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Moist with pureed fresh corn and buttermilk, these biscuits have the loveliest buttery yellow color, with the gorgeous flecks of fresh corn shining through. Serve these warm with some fresh, rich butter with a summer dinner and your friends will swoon. The breakfast possibilities are endless. Serve one with a slice of fresh tomato for a burst of summer flavor. And a buttered biscuit with a slice of bacon is a real treat. - TheRunawaySpoon
Moist with pureed fresh corn and buttermilk, these biscuits have the loveliest buttery yellow color, with the gorgeous flecks of fresh corn shining through. Serve these warm with some fresh, rich butter with a summer dinner and your friends will swoon. The breakfast possibilities are endless. Serve one with a slice of fresh tomato for a burst of summer flavor. And a buttered biscuit with a slice of bacon is a real treat. - TheRunawaySpoon—TheRunawaySpoon
Food52 Review: Let me just start by saying I have never made biscuits. Not from bisquick, and certainly not from scratch. So I took this recipe on as a challenge. TheRunawaySpoon’s directions are clear and concise -- perfect for a beginner. I dove in and made a batch, and, well -- user error. I manhandled the dough, and the biscuits, while tasty, were a bit doughy. So I fed them to the deer and made a second batch and guess what! Light hands make light biscuits! Delicious and buttery, with sweet pops of corn throughout. I was glad for the mention that they don’t brown on top -- that would have freaked me out and I would have over cooked them. I found them especially good with ginger peach jam. And I thank TheRunawaySpoon for teaching me to be a biscuit maker! - aargersi —The Editors
Makes: 12 - 14
ears corn, husks and silks removed
cup buttermilk (preferably whole)
cups all-purpose flour (preferably White Lily), plus more for dusting
teaspoons baking powder
teaspoons kosher salt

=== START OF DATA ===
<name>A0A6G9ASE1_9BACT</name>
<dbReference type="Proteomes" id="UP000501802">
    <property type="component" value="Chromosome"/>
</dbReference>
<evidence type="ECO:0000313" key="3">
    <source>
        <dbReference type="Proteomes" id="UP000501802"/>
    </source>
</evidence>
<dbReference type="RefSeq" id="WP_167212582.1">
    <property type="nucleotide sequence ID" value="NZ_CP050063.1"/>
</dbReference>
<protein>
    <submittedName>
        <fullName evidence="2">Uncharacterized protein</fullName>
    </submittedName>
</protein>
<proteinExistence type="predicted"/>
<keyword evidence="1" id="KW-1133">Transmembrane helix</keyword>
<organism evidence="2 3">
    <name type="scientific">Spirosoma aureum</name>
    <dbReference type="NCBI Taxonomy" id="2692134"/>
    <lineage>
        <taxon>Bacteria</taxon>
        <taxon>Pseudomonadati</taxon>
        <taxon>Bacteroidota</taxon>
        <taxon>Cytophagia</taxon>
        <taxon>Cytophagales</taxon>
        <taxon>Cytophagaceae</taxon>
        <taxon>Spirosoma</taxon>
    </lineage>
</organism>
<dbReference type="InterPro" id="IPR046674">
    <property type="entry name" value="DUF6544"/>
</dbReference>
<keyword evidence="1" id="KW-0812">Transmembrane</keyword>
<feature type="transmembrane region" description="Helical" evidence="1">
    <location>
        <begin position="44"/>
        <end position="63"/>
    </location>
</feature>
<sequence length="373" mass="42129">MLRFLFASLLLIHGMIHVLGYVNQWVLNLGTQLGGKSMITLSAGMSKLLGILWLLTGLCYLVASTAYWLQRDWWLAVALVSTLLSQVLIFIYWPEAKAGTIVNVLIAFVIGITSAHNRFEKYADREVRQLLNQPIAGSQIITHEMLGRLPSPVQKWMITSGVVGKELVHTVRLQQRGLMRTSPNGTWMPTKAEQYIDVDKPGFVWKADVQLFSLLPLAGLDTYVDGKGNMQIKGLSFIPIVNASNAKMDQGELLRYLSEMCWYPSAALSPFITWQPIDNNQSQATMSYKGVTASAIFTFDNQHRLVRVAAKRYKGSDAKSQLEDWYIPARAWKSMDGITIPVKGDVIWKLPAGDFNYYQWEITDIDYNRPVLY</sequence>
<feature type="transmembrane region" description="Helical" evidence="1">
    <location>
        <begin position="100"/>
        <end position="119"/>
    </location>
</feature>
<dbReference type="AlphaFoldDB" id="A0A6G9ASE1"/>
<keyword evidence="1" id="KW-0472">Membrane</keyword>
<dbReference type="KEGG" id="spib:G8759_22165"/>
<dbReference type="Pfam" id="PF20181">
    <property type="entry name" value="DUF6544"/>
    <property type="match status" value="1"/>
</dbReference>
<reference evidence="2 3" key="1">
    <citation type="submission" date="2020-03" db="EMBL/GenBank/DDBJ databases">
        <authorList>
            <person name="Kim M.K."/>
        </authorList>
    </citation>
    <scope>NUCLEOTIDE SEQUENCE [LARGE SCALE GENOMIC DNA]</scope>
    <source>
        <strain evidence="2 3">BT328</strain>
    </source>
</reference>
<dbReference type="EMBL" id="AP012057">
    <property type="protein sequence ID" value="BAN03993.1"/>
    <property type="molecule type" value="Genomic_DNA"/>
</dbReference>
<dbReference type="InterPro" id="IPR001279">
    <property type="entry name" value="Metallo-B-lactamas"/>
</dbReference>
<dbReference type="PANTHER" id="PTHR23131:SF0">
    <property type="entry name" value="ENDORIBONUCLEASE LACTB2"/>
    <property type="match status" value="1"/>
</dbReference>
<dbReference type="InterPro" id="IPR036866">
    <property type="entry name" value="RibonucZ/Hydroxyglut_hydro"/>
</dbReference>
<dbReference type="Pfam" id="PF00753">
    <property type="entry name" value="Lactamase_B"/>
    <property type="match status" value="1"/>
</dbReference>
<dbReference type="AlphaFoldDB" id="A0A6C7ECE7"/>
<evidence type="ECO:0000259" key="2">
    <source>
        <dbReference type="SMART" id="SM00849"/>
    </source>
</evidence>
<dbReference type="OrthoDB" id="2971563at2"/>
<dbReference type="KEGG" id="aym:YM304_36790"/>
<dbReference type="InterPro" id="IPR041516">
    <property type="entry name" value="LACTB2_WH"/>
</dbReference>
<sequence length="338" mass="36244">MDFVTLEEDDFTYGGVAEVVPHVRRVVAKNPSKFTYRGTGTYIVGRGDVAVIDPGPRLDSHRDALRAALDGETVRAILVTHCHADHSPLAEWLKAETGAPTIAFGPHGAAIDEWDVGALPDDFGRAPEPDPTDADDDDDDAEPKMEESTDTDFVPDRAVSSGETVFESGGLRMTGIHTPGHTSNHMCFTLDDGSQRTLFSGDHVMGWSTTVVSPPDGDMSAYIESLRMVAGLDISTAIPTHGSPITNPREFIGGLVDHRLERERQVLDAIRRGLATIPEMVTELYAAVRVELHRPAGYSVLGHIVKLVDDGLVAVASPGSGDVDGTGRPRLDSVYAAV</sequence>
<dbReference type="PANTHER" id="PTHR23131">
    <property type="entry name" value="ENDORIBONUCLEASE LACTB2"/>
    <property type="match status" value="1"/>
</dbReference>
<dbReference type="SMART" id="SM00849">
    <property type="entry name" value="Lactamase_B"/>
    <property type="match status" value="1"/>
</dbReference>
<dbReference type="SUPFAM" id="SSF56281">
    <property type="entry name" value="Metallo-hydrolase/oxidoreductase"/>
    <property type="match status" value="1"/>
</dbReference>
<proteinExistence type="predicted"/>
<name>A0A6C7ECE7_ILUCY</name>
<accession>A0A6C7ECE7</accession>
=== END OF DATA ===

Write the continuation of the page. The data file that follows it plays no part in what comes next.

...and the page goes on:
- Preheat the oven to 400 degrees. Line an 8 by 11 inch baking pan with parchment paper.
- Melt 1/3 cup of the butter and set aside to cool. Cut the kernels off two ears of corn and place in a blender. Puree until very smooth (you can add a drop of buttermilk to get things going if needed). Pour the puree into a 2-cup measuring jug. You should have about 1 cup puree. Add buttermilk to measure 2 cups of liquid. Return the liquid to the blender, add the melted butter and blend until smooth.
- Cut the kernels off of the third ear of corn, picking out as much silk as you can, and set aside.
- In a large, wide bowl, mix 3 ½ cups flour, the baking powder and salt with a fork until blended. Make a well in the center of the flour and pour in the wet ingredients. Using the fork, blend everything together, pulling the flour into the wet ingredients until everything is incorporated. Lightly flour your hands and work in up to another ½ cup of flour until you have a soft, cohesive dough. Drop in the corn kernels and knead a few times until they are distributed throughout the dough. Don’t be mean to this dough or it won’t be sweet to you.
- Lightly flour a work surface and turn the dough out onto it. Lightly knead the dough a few times, then pat it out into a circle 1-inch thick. Using a floured 2- inch biscuit cutter, cut the biscuits by just pressing down and lifting out – don’t twist the cutter. Place the biscuits on the prepared baking sheet almost touching. You can pat out the dough scraps to cut more biscuits, but they are never quite as pretty. Bake the biscuits for 8 minutes.
- While they biscuits are baking melt the remaining butter. After 8 minutes in the oven, remove the biscuits and brush the tops with the melted butter. Return to the oven for another 2 or three minutes until the biscuits are done. They won’t brown on top, but when they are firm to the touch they are ready.
- This recipe is a Community Pick!
- This recipe was entered in the contest for Your Best Corn off the Cob